Sunday October 22, 2017
Love and laughter in the time of chemotherapy
In April of 2014, Manjusha Pawagi — a Toronto youth and family court judge, writer, and mother of 11-year-old twins — was diagnosed with highly aggressive leukemia.
She had chemotherapy. She had radiation. Nothing worked. She was desperately ill.
Just six weeks after she was diagnosed, she was told that her only hope was a high-risk stem cell transplant. And the odds were heavily stacked against her.
Manjusha's South Asian origins meant that her chances of finding a matching donor ranged from one in a hundred thousand, to one in a million.
Friends, family and colleagues rallied. Urgent pleas went out. But it was a painstaking search on the worldwide stem cell registry that produced a breakthrough.
It's a miracle. A match was found.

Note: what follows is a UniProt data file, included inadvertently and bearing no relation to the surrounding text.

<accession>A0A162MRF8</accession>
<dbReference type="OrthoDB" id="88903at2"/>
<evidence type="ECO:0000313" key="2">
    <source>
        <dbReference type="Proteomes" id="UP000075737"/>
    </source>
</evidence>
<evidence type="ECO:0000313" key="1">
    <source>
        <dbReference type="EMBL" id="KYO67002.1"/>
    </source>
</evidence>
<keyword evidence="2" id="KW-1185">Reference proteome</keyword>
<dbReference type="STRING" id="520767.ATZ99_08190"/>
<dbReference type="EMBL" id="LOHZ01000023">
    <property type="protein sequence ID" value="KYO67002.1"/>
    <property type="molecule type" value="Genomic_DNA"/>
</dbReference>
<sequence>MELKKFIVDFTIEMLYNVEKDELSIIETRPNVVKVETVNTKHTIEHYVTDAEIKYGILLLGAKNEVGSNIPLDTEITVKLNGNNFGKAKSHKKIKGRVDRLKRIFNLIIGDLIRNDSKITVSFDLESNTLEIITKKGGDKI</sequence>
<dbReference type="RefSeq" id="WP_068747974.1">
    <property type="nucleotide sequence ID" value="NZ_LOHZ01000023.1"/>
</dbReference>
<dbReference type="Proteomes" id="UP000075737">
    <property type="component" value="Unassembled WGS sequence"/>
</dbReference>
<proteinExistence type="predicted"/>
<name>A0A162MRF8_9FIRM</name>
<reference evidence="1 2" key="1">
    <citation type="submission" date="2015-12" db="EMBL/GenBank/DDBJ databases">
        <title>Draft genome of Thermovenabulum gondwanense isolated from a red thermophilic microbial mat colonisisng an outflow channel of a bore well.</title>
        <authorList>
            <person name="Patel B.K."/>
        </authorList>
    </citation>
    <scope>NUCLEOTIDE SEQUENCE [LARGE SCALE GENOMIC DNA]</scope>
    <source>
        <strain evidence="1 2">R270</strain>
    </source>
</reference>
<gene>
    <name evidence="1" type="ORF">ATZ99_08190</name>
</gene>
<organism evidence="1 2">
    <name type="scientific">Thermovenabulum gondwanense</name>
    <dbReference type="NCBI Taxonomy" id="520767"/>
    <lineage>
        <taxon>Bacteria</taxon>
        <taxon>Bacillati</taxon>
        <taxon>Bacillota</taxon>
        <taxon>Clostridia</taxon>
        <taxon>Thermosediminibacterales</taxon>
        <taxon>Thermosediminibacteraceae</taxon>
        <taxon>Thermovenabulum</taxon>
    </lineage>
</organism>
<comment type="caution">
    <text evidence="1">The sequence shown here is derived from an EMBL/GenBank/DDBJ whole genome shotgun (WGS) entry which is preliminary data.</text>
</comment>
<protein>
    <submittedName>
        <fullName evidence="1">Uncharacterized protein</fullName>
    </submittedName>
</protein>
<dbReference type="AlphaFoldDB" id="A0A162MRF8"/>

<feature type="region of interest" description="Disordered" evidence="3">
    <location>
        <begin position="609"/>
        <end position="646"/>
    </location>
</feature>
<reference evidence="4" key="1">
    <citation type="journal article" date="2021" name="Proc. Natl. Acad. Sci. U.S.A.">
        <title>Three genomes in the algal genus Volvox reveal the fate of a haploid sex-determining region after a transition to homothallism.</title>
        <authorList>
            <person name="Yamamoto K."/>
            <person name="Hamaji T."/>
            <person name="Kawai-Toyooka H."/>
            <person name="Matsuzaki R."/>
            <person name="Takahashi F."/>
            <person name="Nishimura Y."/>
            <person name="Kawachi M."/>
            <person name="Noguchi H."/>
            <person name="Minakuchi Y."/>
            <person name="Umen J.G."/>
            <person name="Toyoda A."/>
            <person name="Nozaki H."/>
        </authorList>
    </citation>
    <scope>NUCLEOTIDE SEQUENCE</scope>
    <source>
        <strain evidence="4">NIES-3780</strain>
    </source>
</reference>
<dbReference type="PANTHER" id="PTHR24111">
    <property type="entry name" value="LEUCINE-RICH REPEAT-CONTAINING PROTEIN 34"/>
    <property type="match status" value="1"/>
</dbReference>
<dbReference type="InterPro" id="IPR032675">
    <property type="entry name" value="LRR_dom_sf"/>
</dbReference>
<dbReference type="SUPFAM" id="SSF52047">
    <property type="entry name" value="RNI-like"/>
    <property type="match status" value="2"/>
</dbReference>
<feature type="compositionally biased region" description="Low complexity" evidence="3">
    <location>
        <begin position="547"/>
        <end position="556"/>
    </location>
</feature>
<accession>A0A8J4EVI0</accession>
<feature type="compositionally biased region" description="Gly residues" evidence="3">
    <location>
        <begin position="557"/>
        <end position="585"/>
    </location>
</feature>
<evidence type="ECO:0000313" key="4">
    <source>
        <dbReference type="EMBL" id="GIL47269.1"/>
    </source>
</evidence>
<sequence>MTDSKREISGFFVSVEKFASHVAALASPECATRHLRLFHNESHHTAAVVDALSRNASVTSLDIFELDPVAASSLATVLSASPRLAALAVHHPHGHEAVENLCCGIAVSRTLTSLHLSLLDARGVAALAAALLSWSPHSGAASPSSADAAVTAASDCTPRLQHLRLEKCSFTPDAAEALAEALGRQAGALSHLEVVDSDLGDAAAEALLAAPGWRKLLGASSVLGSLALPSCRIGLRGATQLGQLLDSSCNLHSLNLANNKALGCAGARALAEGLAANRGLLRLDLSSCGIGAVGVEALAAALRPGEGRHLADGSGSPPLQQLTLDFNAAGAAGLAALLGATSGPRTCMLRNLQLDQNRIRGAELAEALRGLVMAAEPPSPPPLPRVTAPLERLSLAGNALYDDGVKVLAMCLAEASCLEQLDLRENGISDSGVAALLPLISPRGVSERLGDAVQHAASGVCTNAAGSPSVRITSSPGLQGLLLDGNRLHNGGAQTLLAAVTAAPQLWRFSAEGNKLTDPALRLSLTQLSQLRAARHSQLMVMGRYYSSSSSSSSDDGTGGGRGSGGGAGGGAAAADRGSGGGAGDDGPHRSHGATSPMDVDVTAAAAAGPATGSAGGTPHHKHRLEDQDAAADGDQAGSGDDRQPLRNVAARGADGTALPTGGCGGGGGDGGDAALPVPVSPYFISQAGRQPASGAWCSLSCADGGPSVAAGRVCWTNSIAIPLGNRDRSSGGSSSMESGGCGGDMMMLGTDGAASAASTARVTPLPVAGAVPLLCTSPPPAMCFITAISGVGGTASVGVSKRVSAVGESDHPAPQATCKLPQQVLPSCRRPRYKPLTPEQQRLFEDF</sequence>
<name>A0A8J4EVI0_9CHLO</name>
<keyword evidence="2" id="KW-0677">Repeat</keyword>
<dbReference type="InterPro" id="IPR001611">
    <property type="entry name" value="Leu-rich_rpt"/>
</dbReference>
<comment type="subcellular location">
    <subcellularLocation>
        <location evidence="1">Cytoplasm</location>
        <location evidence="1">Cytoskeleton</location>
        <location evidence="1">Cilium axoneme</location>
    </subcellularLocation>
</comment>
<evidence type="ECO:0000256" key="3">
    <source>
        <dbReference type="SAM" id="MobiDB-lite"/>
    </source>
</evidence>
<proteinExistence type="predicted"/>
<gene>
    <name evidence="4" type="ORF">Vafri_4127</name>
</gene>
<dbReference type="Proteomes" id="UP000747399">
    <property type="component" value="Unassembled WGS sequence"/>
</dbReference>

In 2007, Jay Sethna, a 20-year-old from Staten Island, New York, had attended an Indian community gathering in a hotel. He sang, he ate, he mingled.
And on his way out, along with all the other young men, he was asked to give a swab — a simple DNA sample for New York's stem cell registry. He agreed.
A Q-tip was rubbed on the inside of his cheek, and off he went.
And forgot about it — until 7 years ago, and a phone call that would change his life.
In the stem cell world, as in adoption, information about both donors and recipients is highly confidential. Only when both parties look for connection, can one be facilitated.
As soon as she was able, Manjusha set out to find the anonymous donor who saved her.
This week we reprise Alisa Siegel's documentary, "Manjusha Meets Her Match." It was first broadcast exactly a year ago, and was recently honoured with a Gabriel Award.
Manjusha Pawagi recently completed a memoir about her experience with cancer. Love and Laughter in the Time of Chemotherapy is published by Second Story Press.
Jay Sethna will travel from Staten Island, New York, to attend the book launch in Toronto this November.
Together, they will celebrate the third anniversary of the stem cell transplant that saved Manjusha's life.
Click 'listen' above to hear the documentary.